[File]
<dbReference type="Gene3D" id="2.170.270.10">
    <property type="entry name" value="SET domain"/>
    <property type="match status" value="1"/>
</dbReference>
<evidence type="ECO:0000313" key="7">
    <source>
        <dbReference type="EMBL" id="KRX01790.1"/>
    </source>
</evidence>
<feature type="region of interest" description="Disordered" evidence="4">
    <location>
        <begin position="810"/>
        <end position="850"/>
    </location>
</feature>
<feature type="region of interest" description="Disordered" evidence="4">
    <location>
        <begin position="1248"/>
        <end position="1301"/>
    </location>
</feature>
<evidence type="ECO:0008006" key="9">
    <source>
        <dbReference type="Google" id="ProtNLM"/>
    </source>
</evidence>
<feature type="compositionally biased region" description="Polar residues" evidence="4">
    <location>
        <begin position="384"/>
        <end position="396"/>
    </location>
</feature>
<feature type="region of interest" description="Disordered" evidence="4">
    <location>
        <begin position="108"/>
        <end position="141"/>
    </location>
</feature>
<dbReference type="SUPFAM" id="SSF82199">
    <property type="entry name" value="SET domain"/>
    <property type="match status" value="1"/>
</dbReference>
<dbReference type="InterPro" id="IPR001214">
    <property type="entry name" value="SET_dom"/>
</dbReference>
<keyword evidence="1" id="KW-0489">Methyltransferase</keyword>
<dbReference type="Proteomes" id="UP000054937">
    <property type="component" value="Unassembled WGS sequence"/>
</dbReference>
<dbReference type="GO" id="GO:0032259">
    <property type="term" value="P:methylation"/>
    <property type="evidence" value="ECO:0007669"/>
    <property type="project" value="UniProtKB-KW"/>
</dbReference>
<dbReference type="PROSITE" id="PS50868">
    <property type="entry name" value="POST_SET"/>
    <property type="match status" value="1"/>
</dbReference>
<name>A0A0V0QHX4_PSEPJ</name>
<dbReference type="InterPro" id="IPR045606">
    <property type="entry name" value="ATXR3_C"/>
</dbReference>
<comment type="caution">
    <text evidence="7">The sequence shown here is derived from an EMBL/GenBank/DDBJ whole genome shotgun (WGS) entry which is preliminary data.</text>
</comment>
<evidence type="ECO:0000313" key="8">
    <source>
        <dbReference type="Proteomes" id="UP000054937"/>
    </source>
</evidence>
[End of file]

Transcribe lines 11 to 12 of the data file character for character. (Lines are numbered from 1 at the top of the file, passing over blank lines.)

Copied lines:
    <location>
        <begin position="810"/>